Despite the earlier rain, the night had turned cool. She took her time, forcing herself to walk slowly, taking in the city sights. With no destination in mind, she wasn’t surprised to find herself sitting in Lu’s diner.

She’d been a regular at the perennial greasy spoon since she was a kid and her granddad brought her there for their weekly Saturday breakfasts.

Slipping into a familiar booth, running her hands lovingly over its red naugahyde covered seats, she breathed in the cooking smells that reminded her of all those long ago mornings. The knots in her shoulders began to loosen, her headache was suddenly gone, and the gnawing feeling in her stomach was because she realized she hadn’t eaten all day.

Lu, who looked as old today as she did back in the day, ambled over to her table. Nearly as wide as she was tall, the old broad had jet black hair piled high on her head, pink buttons of color on her cheeks, electric blue eyelids and blood-red lips fringed with tiny wrinkles from years of smoking. An unlit cigarette dangled from her mouth, jumping up and down with every other words she spoke.

“You look like hell kid, bad day?”

“The worst! I can’t begin to tell you how much it sucked.”

“Well, you just let Lu take care of you. You’ll feel better before you know it.”

“You’re the best Lu.”

Wiping the last of the gravy off her chin, she pushed her empty plate away. Belching softly, she took a long drink of sweet tea. Lu made the best meatloaf and mashed potatoes, and her green beans were to die for.

Just as she was reaching down to unsnap the top button of her jeans, Lu was at her elbow with a cup of steaming black coffee in one hand, and a plate with a huge slice of apple pie in the other.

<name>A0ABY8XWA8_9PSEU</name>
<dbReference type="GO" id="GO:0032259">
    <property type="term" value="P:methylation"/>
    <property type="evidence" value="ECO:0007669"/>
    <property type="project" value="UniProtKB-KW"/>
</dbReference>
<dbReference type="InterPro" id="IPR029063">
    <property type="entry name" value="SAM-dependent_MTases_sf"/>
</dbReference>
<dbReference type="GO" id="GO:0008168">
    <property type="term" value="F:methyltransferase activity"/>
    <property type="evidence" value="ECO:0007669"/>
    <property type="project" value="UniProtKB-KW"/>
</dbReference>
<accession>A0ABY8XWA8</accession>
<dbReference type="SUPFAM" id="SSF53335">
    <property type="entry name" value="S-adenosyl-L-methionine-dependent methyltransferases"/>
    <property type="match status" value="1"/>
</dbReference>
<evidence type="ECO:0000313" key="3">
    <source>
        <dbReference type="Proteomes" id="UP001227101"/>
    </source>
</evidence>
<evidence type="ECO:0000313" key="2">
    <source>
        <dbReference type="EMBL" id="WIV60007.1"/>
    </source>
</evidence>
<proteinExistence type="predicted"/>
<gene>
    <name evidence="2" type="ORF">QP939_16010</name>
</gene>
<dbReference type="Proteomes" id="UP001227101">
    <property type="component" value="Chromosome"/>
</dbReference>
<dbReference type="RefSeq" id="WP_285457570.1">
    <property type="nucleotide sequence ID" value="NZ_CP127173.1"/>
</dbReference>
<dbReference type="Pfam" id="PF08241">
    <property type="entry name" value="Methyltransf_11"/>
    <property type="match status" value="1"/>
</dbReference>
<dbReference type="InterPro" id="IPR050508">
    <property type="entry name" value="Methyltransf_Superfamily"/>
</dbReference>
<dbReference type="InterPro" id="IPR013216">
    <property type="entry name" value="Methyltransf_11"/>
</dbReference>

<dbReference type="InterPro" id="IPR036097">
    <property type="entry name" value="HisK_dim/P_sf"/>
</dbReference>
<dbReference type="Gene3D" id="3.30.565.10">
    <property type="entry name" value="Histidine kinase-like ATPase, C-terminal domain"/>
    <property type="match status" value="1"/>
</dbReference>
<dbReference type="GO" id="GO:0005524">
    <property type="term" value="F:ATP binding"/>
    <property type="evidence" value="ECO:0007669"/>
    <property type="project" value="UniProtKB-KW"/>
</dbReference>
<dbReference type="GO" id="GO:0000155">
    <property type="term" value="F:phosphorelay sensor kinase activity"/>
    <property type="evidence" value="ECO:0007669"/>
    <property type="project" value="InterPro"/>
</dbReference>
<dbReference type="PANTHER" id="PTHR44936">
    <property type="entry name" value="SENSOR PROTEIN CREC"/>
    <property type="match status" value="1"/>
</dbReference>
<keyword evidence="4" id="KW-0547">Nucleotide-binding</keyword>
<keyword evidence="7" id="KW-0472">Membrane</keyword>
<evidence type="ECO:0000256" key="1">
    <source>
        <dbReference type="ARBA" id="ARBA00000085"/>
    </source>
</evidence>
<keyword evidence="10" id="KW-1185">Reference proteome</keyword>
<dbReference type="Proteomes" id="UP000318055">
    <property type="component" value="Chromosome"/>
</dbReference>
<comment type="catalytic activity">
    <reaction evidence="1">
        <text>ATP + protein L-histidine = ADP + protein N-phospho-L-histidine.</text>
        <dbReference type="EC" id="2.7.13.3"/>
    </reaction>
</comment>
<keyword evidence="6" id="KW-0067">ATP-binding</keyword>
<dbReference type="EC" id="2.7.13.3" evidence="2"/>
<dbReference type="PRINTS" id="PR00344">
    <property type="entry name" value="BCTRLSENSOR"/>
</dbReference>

After the first bite of pie, she wondered why she had been so tense. She had to learn how to relax more. The day’s mishaps weren’t deal breakers, she was still the best at what she did.  A few hiccups weren’t going to change that. Some quick fixes and all would be right again. She would sleep well tonight, full and happy.

This week’s Indie Ink Writing Challenge came from Liz – “Something bad happens, what is it and where do you (or your character) go for your ‘soul food’ to recover?”

My challenge when out to my bloggy pal Sarah at Sadie’s Story Lines – “some assembly required, batteries not included”

Interested in joining the Challenge? Stop by Indie Ink for details.

16 replies »

  1. This is awesome Tara. Wow, I’m guessing it was all that from the picture of the apple pie. Love it. I’ve never read a book where a woman was a hit man, so this was very interesting to me.

    Like

  2. wow

    I read this earlier and I was so floored I couldn’t respond. I like how you led the action from one intense spot to another. The ending is perfect. It balanced everything.

    This is one of your best posts. I loved it.

    Like

  3. this was a great read! fantastic prompt response, great sensory words and scene setting to take us into each room, to give visuals and to let us know what the main character was thinking and feeling. I’m so much better at tell than show, and you give a great balance here.

    Like